CL: I’m always happy to answer questions (via e-mail to CaseyLynnMMS AT gmail DOT com or via twitter @CaseyLynnMMS), and on most of those blogs you’ve added to your RSS (because you’ve already done that, right?), you can ask a post-related question in the comments section and a bevy of readers will help you out. I can’t guarantee that all their advice will be equally effective, but they will give you a starting point. Also, because marketing it NOT a science–it is trial and error, for the most part–ask your fellow authors. Many will be able to point you in a good direction. If not the right one, they’ll at least get you closer to the answers you need.

We are grateful to Casey for her time and information. Be sure to check her out at Casey Lynn Marketing & Media Services and remember – your success is in your hands!

Wiley Wednesday: Weaving the Web

One of my favorite writing websites is Writing World, www.writing-world.com (don’t forget the dash or it’ll send you somewhere different). Now edited by Dawn Copeman, it was started by Moira Allen. They publish a free monthly newsletter on the first Thursday of each month. The website has over 825 pages of information covering every genre.

Moira Allen was editor of Cat Fancy magazine for over a decade and has numerous writing credits to her name. I took a class from her, Breaking into Magazine Writing, that I found tremendously informative and useful. She is very business-like in her approach. She doesn’t have fairy-dust in her eyes about how the publishing industry works, but she is very proactive in how she approaches it.

Writing World covers all sorts of material of interest to the beginner and experienced author alike:

Beginner’s World
The Business of Writing
Freelancer’s World
Commercial Corner
International Writing
General Fiction
Romance
Mystery
SF/Fantasy
Children’s Writing
Poetry/Greeting Cards
Creative Nonfiction
Screenwriting
Publishing Your Book
Promoting Your Writing

In addition, Moira Allen has written several books of interest to the freelancer. In particular, she has released an e-book, How to Write for Magazines, which is a synthesis of the class I mentioned earlier. I have it, it’s excellent.

Their Links page is worth the price of admission. It’s enormous; I don’t have room to fit all the topics here. That alone is worth seeing; I highly recommend you check it out. She’s even got a section on Rights and Copyright, which is always an important thing to understand.

Most importantly, they do accept submissions! Since they have nearly 600 articles already, it’s important to double-check their guidelines, but check it out!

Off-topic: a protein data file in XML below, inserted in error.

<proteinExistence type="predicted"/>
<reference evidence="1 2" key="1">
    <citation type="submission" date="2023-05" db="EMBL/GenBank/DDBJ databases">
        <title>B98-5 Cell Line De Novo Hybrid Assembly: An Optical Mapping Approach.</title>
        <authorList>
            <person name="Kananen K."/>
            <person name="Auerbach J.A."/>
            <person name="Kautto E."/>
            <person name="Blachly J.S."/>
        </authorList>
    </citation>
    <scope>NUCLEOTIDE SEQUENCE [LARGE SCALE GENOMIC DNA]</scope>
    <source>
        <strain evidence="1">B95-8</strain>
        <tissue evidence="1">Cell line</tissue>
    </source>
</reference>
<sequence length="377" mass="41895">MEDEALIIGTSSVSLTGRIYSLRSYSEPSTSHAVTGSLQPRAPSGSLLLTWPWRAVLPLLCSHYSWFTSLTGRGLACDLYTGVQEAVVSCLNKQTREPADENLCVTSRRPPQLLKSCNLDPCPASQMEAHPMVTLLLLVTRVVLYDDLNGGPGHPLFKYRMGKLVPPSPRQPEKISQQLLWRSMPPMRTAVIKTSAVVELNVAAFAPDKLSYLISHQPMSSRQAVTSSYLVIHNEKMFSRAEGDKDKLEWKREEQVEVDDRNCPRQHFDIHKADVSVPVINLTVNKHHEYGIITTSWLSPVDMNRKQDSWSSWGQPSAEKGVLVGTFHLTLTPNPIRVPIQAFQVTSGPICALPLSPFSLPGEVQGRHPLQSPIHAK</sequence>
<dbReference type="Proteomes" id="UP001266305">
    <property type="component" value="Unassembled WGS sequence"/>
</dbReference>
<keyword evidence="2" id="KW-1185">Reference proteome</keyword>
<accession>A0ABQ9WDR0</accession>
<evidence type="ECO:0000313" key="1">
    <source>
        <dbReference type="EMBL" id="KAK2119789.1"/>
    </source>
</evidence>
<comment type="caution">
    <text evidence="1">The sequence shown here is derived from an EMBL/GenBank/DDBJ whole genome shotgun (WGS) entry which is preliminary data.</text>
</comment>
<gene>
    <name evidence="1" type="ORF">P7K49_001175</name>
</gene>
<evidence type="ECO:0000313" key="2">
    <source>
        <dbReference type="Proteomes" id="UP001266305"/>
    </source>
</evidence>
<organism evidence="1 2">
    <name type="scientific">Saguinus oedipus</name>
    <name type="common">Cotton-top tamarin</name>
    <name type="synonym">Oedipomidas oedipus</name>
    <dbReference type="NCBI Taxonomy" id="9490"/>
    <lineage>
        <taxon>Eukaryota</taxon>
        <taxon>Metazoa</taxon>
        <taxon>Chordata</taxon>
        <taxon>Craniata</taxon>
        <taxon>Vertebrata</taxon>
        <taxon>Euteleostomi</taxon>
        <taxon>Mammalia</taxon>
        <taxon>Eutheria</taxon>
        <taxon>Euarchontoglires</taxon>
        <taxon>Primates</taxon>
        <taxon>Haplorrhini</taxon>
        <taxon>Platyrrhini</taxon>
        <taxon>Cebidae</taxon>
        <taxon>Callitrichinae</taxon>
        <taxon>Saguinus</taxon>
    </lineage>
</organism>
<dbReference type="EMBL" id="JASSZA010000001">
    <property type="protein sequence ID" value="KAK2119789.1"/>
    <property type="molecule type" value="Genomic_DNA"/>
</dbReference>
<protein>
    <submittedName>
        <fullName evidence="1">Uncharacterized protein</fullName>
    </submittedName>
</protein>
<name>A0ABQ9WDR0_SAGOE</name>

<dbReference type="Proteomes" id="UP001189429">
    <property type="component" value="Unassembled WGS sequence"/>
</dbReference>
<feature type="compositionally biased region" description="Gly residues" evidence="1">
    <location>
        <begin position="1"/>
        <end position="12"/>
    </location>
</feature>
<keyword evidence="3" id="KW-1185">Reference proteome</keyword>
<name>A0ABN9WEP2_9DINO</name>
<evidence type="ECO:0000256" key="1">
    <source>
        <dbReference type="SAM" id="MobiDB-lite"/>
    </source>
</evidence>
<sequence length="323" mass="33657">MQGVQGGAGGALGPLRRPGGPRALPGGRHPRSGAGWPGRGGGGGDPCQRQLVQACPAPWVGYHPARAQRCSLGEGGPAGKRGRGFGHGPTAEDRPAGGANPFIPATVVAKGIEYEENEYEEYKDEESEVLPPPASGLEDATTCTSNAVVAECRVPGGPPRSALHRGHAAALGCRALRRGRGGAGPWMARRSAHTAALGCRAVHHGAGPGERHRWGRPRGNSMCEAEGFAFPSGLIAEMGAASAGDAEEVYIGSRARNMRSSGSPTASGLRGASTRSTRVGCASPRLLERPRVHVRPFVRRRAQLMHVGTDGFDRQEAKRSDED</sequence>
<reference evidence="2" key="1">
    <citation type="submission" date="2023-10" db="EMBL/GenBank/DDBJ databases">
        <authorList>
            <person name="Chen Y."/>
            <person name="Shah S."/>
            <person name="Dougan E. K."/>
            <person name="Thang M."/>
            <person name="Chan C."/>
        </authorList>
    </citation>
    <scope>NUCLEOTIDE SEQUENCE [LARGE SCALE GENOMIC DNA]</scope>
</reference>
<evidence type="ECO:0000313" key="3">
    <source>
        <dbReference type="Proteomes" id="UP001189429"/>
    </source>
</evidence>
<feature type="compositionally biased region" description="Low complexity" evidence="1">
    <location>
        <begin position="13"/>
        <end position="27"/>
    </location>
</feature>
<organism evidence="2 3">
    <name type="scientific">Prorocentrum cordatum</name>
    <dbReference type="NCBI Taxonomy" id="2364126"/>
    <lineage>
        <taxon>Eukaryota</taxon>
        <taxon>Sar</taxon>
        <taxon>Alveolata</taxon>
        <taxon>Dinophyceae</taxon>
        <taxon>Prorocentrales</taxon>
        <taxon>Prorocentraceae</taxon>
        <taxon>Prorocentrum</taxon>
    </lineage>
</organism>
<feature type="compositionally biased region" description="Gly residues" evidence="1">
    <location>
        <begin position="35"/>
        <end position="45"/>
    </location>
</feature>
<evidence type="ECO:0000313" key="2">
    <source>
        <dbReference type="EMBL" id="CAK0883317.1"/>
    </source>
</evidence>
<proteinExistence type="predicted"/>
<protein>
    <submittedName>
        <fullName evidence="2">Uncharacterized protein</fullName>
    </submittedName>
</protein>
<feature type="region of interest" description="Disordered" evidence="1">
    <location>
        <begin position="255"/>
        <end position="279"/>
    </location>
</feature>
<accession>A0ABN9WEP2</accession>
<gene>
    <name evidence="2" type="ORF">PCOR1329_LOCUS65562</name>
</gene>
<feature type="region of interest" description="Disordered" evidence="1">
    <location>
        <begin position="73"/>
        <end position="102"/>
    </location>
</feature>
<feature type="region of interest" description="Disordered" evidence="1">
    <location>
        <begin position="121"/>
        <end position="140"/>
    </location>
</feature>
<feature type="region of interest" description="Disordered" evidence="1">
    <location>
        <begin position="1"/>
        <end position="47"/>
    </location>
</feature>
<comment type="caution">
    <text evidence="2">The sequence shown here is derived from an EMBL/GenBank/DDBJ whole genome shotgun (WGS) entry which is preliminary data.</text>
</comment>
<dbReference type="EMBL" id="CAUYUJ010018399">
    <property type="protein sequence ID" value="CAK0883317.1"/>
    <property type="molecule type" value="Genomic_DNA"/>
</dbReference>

What is a Best Seller?

In an effort to increase my market knowledge, I delved into this topic headlong and found it particularly daunting. Here I’ll sum up what I’ve found, and perhaps ‘de-mystify’ it for you some as well.

The question that led me on this journey was ‘what does it mean to have a ‘BEST-SELLING’ book?’ and ‘what does it mean to be a BEST-SELLING author?’

First off, both are relative. Technically, if Author A publishes through small press B which only publishes 10 titles, and theirs sells 20 copies, whereas the other nine sell 2-3, they are a BEST-SELLING author of a BEST-SELLING title. Best selling where, according to whom, and compared to what are the questions one could ask following Author A’s “Best Selling” claim. (The same goes for ‘Award-Winning’ . . . it’s all relative, and it can all be a means of hyping an author or title.) There are plenty of smaller magazines and editorials that make their own lists, specific to genre, etc. And sometimes, those are more realistic. After all, in a small genre, you can’t expect to outsell a widely-appealing summer beach/airport read one could pick up at Walmart – that doesn’t mean it’s not a best seller or a success, when comparing apples to apples.

Quick Disclaimer: From a marketing perspective, let me just say I totally understand the reasons for highlighting what you can when you’re selling your self, your brand, or your product (book). I’m not attempting to ‘de-bunk’ these claims, nor am I de-valuing them. I’m just callin’ it like I see it.

For simplicity’s sake, let’s forget the people who just claim ‘Best-Selling Author A’ without qualifying it, leave out e-books, and focus on the best-known BSLs (Best Sellers Lists): the New York Times, and USA Today. These are two examples of two different types of listings. Also note that there are ‘top list’ and ‘mid list’ rankings, unofficially.

General Note on reading these lists – you’ll see three columns of numbers: